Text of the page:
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The Student News Site of University of California - San Diego

The UCSD Guardian

The Student News Site of University of California - San Diego

The UCSD Guardian

UC San Diego faculty devise flexible earbud sensors to monitor body activity

Image+Courtesy+of+Erik+Jepsen
Image by Erik Jepsen, UC San Diego for The UCSD Guardian
Image Courtesy of Erik Jepsen

UC San Diego engineering researchers have developed flexible sensor screens that can be attached to earbuds to record electrical activity in the brain and measure exercise levels within the ear.  

The team of researchers published their creation in the Nature Biomedical Engineering journal in late September, including information on various studies to test the sensitivity, accuracy, and longevity of the wearable technology, described as an “integrated sensor array for the continuous monitoring of brain activity and of lactate in sweat.” This technology uses two sensors to measure electrical brain activity and the perspiration content through the ear.

The design, created by a multidisciplinary team of electrical, chemical, biomedical, and nano engineers, provides a practical way to track vitals using comprehensive sensing capabilities for both the brain and body in one device. According to Yuchan Xu, co-first author of the group’s published paper, the idea for the earbuds emerged to improve user convenience, but it also came about for biological reasons. 

“The ear has sweat glands and is close to the brain … It’s a natural entry point — people are used to wearing earbuds,” Xu said. 

Along with having a discrete monitor, the earbuds have the ability to transmit data onto a smart device for analysis, allowing them to swiftly monitor internal functions — an additional practical use for every-day patients. Director of The Center for Wearable Sensors Joseph Wang stated that the “new and powerful in-ear multimodal wearable bioelectronic platform offers a rich source of real-time information on the health of the users, by recording simultaneously and dynamically physical and biochemical information.”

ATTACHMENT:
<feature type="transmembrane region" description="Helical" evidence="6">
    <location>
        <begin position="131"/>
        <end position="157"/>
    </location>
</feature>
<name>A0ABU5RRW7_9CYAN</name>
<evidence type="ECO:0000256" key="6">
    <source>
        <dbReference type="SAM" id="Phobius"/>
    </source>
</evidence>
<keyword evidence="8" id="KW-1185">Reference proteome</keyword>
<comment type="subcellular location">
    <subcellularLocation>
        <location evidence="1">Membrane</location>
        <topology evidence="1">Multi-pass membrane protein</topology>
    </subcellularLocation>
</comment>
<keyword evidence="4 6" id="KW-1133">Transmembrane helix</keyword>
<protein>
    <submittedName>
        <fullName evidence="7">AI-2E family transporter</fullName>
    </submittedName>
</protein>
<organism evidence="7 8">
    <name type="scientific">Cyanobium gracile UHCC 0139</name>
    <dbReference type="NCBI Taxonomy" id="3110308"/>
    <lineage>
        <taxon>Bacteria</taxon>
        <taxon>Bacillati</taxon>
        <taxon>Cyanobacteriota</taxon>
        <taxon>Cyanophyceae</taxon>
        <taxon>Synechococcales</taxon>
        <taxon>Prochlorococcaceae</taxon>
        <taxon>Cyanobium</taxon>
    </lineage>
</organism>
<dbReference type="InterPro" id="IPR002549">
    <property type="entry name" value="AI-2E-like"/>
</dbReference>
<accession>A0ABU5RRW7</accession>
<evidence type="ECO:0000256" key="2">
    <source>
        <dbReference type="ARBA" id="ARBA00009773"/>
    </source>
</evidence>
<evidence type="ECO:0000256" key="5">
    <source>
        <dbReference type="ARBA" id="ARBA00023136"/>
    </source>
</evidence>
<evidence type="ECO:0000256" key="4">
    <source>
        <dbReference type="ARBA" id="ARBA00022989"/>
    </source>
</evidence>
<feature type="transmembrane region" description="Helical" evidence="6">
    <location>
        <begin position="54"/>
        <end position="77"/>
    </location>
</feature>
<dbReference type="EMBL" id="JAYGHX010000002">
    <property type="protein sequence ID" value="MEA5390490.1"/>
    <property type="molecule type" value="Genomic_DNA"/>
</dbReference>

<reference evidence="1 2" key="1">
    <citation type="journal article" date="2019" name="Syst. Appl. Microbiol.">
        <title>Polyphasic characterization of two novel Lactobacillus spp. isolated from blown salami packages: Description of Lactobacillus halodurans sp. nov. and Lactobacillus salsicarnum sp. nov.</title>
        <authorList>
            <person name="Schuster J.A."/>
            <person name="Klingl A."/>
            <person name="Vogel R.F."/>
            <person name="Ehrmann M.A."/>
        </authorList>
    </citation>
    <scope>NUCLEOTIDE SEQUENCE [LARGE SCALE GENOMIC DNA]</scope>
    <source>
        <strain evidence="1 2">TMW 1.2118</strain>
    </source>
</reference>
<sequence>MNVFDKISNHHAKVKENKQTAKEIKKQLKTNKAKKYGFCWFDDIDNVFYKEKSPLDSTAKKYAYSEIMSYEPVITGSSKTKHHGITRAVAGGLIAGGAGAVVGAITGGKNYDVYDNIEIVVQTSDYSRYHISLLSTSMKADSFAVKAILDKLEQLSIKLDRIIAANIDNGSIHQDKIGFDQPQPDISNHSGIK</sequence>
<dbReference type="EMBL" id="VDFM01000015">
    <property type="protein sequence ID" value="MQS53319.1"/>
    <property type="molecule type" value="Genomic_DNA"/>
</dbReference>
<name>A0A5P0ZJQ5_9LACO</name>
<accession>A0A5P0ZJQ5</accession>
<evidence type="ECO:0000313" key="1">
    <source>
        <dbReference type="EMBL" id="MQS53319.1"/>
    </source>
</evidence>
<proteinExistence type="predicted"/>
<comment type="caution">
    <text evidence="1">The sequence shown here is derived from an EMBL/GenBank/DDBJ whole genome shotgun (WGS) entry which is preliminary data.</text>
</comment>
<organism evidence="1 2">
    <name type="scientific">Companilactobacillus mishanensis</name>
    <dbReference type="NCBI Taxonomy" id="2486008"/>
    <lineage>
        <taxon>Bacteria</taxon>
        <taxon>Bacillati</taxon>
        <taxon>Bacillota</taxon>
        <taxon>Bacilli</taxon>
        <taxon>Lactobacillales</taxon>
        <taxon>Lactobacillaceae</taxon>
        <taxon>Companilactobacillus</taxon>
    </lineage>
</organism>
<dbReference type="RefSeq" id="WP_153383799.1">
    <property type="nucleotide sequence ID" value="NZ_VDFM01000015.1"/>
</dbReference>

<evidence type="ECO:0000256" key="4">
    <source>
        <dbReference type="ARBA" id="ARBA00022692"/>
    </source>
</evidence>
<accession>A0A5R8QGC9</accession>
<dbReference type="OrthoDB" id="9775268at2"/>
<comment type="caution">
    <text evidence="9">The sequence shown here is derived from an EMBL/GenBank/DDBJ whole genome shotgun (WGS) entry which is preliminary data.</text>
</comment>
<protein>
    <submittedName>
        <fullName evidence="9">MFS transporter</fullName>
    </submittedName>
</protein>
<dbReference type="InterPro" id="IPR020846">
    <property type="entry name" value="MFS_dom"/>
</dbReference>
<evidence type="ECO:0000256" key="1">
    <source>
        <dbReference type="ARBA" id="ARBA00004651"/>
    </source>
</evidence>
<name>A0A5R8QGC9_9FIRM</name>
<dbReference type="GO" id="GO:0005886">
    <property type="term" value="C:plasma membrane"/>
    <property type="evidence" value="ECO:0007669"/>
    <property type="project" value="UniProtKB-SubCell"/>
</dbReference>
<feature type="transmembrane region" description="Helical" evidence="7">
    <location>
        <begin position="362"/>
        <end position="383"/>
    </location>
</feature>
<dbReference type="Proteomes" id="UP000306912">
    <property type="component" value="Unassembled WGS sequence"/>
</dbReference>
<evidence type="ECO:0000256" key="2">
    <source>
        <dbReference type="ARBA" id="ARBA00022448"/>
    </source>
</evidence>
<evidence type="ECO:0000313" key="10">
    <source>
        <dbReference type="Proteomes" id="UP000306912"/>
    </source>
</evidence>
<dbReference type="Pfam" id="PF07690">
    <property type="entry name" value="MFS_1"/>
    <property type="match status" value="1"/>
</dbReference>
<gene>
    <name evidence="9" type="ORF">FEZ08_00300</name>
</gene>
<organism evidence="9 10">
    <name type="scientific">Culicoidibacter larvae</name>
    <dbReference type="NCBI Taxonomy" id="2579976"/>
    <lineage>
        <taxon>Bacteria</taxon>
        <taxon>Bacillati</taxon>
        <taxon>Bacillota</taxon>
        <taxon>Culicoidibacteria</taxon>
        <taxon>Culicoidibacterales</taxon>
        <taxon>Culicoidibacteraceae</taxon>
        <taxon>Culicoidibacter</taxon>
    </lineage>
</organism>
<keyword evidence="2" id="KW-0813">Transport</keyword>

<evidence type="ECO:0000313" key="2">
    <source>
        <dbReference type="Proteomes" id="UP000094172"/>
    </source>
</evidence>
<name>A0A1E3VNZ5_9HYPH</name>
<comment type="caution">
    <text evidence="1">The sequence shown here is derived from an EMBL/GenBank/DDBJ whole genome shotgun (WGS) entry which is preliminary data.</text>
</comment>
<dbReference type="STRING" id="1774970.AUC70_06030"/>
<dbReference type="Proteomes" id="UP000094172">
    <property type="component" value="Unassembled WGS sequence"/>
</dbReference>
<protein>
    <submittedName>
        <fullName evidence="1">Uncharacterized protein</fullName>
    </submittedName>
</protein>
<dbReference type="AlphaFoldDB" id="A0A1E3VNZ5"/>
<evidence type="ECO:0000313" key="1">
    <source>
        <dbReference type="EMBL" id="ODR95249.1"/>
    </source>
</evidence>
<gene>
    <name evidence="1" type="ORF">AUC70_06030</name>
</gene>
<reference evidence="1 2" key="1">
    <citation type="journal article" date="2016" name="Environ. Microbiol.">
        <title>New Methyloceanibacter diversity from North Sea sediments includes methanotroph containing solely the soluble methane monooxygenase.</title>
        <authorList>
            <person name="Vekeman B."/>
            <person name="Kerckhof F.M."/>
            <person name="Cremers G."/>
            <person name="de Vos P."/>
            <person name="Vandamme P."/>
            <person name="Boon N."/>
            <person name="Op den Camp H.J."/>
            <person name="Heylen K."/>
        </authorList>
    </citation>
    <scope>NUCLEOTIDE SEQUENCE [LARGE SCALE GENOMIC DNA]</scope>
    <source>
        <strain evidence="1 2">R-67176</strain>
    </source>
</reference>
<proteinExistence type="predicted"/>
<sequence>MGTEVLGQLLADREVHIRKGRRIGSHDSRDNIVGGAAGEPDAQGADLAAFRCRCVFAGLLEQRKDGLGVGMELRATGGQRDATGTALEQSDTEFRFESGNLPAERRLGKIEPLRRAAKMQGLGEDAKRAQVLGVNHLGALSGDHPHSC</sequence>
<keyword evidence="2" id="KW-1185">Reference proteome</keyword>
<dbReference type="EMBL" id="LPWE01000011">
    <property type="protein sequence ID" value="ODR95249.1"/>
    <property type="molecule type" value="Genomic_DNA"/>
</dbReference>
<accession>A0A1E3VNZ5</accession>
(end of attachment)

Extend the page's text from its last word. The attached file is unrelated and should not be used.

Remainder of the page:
After discovering the potential of electroencephalography — otherwise known as EEG — and lactate data collection in the ear, the researchers tested various parts of the ear to find a location best suited for gathering sweat measurements. The tragus of the ear, the thin piece of cartilage in front of the ear canal, collects an abundance of sweat and thus was deemed most fitting. Although the device has limitations, such as requiring physical activity to measure sweat properties, the team is working to rapidly develop and improve upon the initial sweat-dependent design.

The Center for Wearable Sensors, which created the sensors — one for brain activity, and the other for lactate — pooled the knowledge of several different researchers across multiple disciplines. The team includes nanoengineering professor Patrick Mercier and bioengineering professor Gert Cauwenberghs from the Jacobs School of Engineering, who assisted with the inner electronic and wire creation. Faculty members Joseph Wang and Sheng Xu also used their expertise in nanoengineering to devise the ‘outer shell’ consisting of flexible chemical sensors. 

After experimenting, the nanoengineering team created the sensor’s shape to be a flat, yet flexible surface when attached to the earbud. This shape was deemed most apt for receiving accurate data from the EEG and sweat measurements. Although small, the two sensors are layered intricately with absorbent materials to improve sweat collection. More invasive measuring tools were used to observe the overall stability and accuracy of the device against everyday conditions.

The notion of using the ear for measurements is an emerging concept. 

“The ear canal has been relatively underexplored within the wearable technology community,” Xu said. By continuously and simultaneously monitoring brain electrical activity and lactate levels in a wearable manner, the scientists hope to learn more about the overlapping mechanisms between brain (EEG) and body (lactate) functions. This, in turn, can be applied to advance treatment and gain a better understanding of neurological disorders. All in all, this engineering breakthrough provides unique insight into the capabilities of interdisciplinary research to advance the wearability and accuracy of body sensors.

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About the Contributor
Mehri Sadri, Staff Writer
When she isn't stalking Twitter for new article ideas, Mehri can be found (gladly) coordinating local government's policy and outreach efforts through her work for the County and City of San Diego.
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